The global imperative in stabilizing temperature increases at 1.5 degrees Celsius
Limiting warming to 1.5° Celsius rather than 2.0° Celsius would maintain significant proportions of systems such as Arctic summer sea ice, forests and coral reefs and have clear benefits for human health and economies, say Ove Hoegh-Guldberg and colleagues in this Review. (2019-09-19)

Should patients continue blood thinners after experiencing gastrointestinal bleeding?
Anticoagulants and antiplatelet drugs, which are blood thinners such as warfarin and aspirin, are commonly taken to reduce the risk of potentially fatal blood clots, but they carry an increased risk of gastrointestinal bleeding. A study of 871 patients from Spain published in Alimentary Pharmacology and Therapeutics has shown that patients who restart their blood thinners after such a bleed have a 39% reduced risk of dying over the next 2 years even though their risk of recurrent gastrointestinal bleeding increased. (2019-09-05)

Land-use program fosters white-tailed deer populations in USA
A land-use program piloted in the United States is having a long-term positive impact on populations of white-tailed deer, according to new research by University of Alberta biologists. (2019-08-27)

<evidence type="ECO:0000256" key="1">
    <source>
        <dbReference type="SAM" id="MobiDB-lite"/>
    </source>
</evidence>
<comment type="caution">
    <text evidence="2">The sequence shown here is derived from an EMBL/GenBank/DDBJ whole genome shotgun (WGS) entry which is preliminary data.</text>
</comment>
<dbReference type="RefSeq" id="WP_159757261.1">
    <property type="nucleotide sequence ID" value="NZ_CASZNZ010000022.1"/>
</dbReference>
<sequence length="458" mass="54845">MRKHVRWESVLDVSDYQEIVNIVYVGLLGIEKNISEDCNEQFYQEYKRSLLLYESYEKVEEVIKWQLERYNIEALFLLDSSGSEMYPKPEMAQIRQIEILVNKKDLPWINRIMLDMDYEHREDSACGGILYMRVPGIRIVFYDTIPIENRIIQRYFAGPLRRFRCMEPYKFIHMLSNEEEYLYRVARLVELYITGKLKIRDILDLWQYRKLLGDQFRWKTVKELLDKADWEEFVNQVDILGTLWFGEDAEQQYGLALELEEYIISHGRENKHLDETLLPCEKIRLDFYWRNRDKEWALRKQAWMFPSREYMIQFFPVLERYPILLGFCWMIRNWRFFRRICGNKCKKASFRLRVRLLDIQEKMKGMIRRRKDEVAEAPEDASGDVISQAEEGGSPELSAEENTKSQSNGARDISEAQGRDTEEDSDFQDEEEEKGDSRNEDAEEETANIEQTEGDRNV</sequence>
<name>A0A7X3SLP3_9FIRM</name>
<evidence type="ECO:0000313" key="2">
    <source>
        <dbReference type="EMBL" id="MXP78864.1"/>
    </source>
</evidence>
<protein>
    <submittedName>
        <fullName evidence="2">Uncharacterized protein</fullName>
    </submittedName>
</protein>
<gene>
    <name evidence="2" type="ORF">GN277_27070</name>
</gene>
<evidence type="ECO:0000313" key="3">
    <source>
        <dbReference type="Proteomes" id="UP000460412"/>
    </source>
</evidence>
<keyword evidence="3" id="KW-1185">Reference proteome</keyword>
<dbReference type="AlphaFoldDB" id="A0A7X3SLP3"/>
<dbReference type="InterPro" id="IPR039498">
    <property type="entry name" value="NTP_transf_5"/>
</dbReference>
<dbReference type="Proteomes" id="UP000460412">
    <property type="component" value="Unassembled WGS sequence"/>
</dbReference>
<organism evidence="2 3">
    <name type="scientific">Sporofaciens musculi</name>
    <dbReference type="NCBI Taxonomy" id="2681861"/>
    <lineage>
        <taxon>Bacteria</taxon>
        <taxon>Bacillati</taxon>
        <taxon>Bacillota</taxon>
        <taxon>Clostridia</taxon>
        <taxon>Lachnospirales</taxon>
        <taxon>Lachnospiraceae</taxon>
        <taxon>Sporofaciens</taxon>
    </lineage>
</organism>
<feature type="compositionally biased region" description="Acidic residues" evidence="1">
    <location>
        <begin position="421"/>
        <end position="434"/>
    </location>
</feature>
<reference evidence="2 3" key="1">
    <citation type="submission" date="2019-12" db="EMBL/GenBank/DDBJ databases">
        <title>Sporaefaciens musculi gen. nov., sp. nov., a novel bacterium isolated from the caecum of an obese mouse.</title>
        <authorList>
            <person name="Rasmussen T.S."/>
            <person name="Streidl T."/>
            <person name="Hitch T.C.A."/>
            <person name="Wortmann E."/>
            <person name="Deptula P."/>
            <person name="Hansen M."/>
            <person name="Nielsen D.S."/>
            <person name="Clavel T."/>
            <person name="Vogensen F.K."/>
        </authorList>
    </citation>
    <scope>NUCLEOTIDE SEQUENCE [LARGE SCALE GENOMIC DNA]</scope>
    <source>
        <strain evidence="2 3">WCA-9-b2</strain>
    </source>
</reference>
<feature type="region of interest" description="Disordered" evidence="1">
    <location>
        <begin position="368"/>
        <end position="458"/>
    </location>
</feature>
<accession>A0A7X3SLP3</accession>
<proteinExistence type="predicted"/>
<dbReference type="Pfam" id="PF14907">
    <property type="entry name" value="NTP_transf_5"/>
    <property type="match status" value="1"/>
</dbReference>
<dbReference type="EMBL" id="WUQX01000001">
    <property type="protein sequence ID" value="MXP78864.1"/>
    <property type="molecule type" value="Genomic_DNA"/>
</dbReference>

New study suggests exercise is good for the aging brain
University of Iowa researchers have found that a single bout of exercise benefits some older people's brains. In experiments in which participants aged 60 to 80 exercised once and multiple times, the researchers found some individuals showed improved cognitive functions and working memory. (2019-08-26)

Two-pronged gene therapy for glioblastoma proves safe in phase 1 trial
A phase 1 clinical trial has demonstrated that a two-step gene therapy treatment was safe and effective in 31 patients with recurrent glioblastoma -- a stubborn form of brain cancer -- potentially overcoming a major hurdle that has hindered the use of systemically administered interleukin 12 (IL-12)-based regimens. (2019-08-14)